Clin Neurophysiol 2019 Jun 11;130(6):976-985. Epub 2019 Apr 11.
Department of Neurology, University of Michigan, USA; Department of Biomedical Engineering, Biointerfaces Institute, University of Michigan, USA. Electronic address:
Objective: High Frequency Oscillations (HFOs) are a promising biomarker of epilepsy. HFOs are typically acquired on intracranial electrodes, but contamination from muscle artifacts is still problematic in HFO analysis. This paper evaluates the effect of myogenic artifacts on intracranial HFO detection and how to remove them.
Methods: Intracranial EEG was recorded in 31 patients. HFOs were detected for the entire recording using an automated algorithm. When available, simultaneous scalp EEG was used to identify periods of muscle artifact. Those markings were used to train an automated scalp EMG detector and an intracranial EMG detector. Specificity to epileptic tissue was evaluated by comparison with seizure onset zone and resected volume in patients with good outcome.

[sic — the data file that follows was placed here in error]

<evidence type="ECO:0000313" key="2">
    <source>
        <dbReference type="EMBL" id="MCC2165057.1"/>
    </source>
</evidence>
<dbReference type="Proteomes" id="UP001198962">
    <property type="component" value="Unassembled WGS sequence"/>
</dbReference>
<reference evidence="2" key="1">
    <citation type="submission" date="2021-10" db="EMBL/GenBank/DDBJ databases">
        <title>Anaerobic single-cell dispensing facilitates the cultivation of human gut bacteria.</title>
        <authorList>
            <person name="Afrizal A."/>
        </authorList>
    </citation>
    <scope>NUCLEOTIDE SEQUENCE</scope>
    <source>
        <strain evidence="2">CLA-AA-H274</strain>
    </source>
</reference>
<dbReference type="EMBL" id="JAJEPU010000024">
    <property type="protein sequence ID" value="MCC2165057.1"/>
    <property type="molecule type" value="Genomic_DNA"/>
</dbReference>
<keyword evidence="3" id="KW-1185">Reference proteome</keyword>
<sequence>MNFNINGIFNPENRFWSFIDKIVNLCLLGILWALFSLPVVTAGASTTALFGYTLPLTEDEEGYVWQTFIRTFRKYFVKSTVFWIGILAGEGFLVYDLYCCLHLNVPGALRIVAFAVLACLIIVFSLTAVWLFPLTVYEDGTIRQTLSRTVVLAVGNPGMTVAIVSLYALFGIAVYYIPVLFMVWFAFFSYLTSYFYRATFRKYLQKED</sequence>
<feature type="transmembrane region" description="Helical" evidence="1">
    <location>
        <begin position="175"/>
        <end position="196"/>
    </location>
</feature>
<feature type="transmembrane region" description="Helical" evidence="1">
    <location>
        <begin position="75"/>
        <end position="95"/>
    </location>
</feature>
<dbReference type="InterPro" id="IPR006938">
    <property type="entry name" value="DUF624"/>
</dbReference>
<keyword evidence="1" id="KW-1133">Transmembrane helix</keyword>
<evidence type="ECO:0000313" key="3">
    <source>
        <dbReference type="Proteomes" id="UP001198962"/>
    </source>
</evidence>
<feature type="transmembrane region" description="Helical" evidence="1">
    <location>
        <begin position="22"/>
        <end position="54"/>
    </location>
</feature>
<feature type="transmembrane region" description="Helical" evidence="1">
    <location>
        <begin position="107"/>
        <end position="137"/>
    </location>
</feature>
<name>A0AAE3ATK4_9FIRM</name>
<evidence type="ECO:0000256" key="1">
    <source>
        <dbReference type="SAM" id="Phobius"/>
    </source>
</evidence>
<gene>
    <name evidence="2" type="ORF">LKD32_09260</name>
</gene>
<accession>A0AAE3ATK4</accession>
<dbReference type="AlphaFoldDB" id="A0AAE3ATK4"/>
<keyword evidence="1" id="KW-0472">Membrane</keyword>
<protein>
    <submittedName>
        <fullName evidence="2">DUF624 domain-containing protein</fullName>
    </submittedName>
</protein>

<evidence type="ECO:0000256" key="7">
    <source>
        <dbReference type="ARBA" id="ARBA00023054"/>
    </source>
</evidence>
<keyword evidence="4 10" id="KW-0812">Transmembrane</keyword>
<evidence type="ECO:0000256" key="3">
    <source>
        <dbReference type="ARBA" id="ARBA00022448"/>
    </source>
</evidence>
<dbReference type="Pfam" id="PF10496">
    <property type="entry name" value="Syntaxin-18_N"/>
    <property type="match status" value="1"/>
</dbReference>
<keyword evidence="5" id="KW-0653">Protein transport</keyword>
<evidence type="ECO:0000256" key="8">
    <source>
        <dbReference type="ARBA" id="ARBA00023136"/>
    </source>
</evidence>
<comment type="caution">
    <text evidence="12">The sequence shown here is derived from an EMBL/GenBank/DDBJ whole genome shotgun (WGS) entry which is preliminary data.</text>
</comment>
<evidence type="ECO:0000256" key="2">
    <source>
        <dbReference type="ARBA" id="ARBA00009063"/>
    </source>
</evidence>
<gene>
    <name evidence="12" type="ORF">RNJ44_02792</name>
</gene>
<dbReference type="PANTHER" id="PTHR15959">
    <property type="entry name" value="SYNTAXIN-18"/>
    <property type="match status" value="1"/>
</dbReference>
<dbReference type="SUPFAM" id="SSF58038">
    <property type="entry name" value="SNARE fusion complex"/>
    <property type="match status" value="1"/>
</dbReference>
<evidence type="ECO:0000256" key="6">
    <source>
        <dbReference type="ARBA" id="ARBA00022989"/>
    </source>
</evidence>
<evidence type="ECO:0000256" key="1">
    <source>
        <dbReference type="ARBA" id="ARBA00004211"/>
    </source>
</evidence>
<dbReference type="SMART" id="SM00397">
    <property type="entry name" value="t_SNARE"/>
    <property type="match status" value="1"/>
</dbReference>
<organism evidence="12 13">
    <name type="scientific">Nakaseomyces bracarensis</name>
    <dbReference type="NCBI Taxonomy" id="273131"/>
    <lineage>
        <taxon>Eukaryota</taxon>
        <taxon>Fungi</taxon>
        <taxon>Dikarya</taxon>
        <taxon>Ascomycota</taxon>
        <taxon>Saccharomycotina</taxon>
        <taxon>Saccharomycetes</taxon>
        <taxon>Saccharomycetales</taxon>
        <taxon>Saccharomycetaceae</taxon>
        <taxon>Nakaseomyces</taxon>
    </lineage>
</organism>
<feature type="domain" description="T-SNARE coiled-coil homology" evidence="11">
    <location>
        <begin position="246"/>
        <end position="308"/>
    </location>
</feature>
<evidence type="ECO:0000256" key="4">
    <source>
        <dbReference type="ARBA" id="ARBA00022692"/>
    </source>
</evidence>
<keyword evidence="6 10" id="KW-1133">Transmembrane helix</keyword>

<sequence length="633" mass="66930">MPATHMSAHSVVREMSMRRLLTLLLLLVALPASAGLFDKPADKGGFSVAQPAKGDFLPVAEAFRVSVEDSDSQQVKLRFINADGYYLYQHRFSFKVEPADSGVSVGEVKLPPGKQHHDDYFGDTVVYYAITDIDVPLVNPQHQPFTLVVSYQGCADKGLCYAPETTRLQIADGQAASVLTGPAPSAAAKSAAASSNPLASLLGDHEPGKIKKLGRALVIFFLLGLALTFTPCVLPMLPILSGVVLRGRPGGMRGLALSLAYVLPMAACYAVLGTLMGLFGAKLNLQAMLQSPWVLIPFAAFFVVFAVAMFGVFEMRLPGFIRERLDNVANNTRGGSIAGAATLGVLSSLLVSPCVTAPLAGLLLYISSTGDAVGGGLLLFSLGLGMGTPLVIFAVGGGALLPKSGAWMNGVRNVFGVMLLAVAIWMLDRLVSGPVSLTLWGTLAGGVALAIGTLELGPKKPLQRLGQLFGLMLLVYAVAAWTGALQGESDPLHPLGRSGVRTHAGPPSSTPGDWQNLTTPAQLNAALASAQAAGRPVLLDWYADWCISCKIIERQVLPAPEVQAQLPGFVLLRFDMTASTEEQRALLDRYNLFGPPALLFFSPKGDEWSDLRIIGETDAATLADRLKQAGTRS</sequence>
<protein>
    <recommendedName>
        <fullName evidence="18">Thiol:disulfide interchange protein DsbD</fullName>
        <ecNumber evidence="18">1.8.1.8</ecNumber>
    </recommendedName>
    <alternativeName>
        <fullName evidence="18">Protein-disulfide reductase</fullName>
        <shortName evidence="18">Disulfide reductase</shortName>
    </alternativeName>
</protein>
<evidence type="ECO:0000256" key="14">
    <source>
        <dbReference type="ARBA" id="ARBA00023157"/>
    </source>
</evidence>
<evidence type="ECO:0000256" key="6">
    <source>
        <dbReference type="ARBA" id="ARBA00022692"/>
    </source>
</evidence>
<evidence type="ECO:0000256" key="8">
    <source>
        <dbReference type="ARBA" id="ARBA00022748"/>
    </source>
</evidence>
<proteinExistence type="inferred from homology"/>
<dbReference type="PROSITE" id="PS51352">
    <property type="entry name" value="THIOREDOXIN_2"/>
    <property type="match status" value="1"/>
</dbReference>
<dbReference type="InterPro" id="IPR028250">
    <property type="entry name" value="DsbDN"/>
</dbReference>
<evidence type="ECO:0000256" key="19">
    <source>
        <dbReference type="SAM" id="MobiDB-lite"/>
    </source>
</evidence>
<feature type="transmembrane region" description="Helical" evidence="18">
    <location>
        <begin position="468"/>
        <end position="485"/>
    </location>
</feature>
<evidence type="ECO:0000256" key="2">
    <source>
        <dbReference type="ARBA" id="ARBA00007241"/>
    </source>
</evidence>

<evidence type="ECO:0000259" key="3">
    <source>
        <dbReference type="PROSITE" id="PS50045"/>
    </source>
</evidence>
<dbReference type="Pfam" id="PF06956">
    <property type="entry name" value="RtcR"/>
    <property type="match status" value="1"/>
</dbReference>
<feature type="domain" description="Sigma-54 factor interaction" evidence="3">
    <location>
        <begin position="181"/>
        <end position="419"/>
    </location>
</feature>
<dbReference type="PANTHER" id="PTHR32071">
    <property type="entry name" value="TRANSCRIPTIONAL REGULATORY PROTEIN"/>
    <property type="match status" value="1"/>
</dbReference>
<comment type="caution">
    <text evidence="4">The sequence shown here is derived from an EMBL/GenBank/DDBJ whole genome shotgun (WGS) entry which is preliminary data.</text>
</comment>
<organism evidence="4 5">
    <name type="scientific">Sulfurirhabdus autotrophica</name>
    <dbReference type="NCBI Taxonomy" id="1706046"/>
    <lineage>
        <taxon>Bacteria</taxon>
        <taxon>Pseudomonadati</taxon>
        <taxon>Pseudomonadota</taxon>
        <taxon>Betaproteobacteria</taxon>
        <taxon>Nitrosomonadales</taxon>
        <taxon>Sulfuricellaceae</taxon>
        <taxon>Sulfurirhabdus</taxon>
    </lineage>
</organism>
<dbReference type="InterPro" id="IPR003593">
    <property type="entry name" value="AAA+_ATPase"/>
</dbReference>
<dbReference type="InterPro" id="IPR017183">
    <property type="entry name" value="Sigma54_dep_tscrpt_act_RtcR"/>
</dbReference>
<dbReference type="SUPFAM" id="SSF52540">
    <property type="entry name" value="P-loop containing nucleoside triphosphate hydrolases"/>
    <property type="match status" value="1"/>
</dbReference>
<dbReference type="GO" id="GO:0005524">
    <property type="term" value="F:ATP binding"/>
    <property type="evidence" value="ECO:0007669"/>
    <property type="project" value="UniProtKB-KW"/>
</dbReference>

Results: EMG artifacts are frequent and produce large numbers of false HFOs, especially in the anterior temporal lobe. The scalp and intracranial EMG detectors both had high accuracy. Removing false HFOs improved specificity to epileptic tissue.
Conclusions: Evaluation of HFOs requires accounting for the effect of muscle artifact. We present two tools that effectively mitigate the effect of muscle artifact on HFOs.
Significance: Removing muscle artifacts improves the specificity of HFOs to epileptic tissue. Future HFO work should account for this effect, especially when using automated algorithms or when scalp electrodes are not present.